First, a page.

Friday, July 2, 2021

LGBT History Fraud

 7/2/21 Inside Higher Education (a very establishment university source):

Naomi Wolf attempted to block the publication of her error-strewn doctoral thesis for a further year after submitting it to the University of Oxford’s digital archive more than five years late.

According to internal emails seen by Times Higher Education, the American feminist requested an additional extension to embargo her D.Phil. dissertation after depositing it, alongside a lengthy corrections sheet, with Oxford’s research archive at the end of December 2020.

Normally, those awarded a D.Phil. at Oxford are required to submit an electronic copy of their thesis at least five days before their degree is conferred either at a ceremony or in absentia. Wolf’s D.Phil. was awarded in April 2015.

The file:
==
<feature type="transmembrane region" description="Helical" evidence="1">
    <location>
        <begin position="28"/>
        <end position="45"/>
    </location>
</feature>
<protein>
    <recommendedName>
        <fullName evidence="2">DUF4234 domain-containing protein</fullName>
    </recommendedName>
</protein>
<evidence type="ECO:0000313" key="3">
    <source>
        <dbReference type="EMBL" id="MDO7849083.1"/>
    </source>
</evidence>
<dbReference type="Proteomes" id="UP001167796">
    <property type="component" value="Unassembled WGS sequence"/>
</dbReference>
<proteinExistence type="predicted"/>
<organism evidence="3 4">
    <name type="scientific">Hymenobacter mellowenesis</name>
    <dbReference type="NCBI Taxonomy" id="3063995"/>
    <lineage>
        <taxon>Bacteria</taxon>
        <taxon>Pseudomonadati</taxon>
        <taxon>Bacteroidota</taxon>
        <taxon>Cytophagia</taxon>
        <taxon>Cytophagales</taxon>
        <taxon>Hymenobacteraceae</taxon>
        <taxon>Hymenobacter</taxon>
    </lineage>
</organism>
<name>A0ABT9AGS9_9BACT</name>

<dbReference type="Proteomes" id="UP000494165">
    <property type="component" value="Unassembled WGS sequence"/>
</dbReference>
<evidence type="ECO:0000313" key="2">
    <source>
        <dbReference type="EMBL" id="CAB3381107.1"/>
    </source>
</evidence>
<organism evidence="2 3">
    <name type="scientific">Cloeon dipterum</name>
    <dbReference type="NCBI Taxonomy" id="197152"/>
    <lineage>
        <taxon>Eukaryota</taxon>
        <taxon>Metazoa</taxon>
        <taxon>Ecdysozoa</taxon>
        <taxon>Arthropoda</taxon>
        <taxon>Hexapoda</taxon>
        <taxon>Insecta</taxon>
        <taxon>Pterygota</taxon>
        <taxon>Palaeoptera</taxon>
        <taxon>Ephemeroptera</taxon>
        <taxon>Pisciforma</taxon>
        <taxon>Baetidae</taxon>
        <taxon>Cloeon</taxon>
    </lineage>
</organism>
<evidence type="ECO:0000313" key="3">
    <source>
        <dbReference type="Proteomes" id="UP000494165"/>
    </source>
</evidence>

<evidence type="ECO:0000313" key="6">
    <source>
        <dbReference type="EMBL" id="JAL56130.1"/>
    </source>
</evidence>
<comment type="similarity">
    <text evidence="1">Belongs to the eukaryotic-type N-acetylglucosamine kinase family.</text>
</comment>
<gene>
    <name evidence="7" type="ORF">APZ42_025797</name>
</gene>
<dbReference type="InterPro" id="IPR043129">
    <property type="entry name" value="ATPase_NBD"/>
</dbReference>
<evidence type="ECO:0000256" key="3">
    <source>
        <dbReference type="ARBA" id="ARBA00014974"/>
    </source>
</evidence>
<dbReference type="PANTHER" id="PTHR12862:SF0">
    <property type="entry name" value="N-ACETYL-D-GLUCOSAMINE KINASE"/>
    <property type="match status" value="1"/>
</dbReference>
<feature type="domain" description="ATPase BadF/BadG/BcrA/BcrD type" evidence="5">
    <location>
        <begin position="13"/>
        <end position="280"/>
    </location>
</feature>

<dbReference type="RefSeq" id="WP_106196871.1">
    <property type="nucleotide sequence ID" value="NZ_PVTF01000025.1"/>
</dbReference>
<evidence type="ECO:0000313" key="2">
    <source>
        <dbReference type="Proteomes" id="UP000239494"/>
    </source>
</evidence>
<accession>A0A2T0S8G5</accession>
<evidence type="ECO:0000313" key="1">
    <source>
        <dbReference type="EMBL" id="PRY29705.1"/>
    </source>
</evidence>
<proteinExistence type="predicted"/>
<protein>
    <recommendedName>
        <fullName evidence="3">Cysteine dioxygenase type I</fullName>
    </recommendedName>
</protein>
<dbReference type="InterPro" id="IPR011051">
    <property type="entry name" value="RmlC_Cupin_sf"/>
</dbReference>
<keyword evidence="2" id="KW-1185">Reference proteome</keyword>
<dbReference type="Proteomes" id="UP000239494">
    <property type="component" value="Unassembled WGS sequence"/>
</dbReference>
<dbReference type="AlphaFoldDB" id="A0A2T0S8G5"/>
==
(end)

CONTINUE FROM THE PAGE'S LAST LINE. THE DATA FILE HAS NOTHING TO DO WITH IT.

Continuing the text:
Why the delay?

These events follow a tsunami of criticism over Wolf's book Outrages: Sex, Censorship and the Criminalisation of Love, which was based on her doctoral dissertation, after BBC Radio 3 presenter Matthew Sweet pointed out on air in June 2019 that Wolf had, based on a misreading of criminal records, wrongly claimed that several gay men had been executed in Britain after 1857.


The controversy was reignited earlier this year when other errors highlighted by Sweet appeared in a reissued version of the book, with several men cited as examples of antigay injustice actually having been convicted for sexual offenses against children and animals. 

As I explain here, the Supreme Court's Lawrence v. Texas (2003) decision was based on misleading and probably intentionally deceptive "history."

The policy of punishing consenting adults for private acts was not much discussed in the early legal literature.  We can infer that one reason for this was the very private nature of the conduct. Despite the absence of prosecutions,there may have been periods in which there was public criticism of homosexuals as such and an insistence that the criminal laws be enforced to discourage their practices. But far from possessing "ancient roots," Bowers, 478 U.S.,at 192, American laws targeting same-sex couples did not develop until the last third of the 20th century.

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